Helen F. Holocaust testimony (HVT-2902) interviewed by Joni-Sue Blinderman
- New York, N.Y. : A Living Memorial to the Holocaust-Museum of Jewish Heritage, 1994
- Interview Date
- January 31, 1994.
- 2 copies: 3/4 in. dub; and 1/2 in. VHS with time coding.
- Cite As
- Helen F. Holocaust Testimony (HVT-2902). Fortunoff Video Archive for Holocaust Testimonies, Yale University Library.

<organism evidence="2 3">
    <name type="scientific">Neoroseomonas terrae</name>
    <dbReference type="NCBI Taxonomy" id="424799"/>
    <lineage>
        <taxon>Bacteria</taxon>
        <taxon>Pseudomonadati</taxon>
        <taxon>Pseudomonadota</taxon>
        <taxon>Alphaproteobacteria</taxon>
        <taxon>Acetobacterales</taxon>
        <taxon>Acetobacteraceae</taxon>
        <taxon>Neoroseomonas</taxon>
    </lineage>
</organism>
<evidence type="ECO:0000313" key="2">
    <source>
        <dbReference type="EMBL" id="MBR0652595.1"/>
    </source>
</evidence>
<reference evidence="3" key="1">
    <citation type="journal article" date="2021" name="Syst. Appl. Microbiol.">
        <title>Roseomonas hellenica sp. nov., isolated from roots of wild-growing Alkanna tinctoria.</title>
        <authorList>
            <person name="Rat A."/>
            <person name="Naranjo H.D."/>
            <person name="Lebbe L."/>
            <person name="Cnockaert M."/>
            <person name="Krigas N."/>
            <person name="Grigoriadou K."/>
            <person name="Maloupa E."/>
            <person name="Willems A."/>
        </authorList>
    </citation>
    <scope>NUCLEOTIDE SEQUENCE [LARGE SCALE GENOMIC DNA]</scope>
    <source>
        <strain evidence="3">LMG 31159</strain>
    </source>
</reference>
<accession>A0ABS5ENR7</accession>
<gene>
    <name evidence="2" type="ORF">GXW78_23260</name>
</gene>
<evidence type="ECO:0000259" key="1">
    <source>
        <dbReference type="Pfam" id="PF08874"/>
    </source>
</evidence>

Videotape testimony of Helen F., who was born in Uz︠h︡horod, Czechoslovakia (presently Ukraine) in 1926. She recalls the warmth of her family's observances of Jewish holidays; her father's role as the cantor; cordial relations with non-Jews; sharing their home with relatives who had fled Germany; German occupation in spring 1944; ghettoization for four weeks; deportation to Auschwitz; separation from her parents upon arrival; brutal camp guards; starvation; lack of facilities for personal hygiene; frequent selections; receiving extra food from a female guard; suicides; a death march in December 1944; slave labor in an ammunition factory in Breslau; transfer to Mauthausen; going into shock when her friend was killed on the death march to Bergen-Belsen; liberation by British troops in April 1945; hospitalization for over a month; traveling to Budapest; living at Leipheim displaced persons camp for two years; meeting her future husband; and emigration to the United States in 1947. Mrs. F. notes her reluctance to reveal she was Jewish after the war and having her camp tattoo surgically removed. She shows photographs.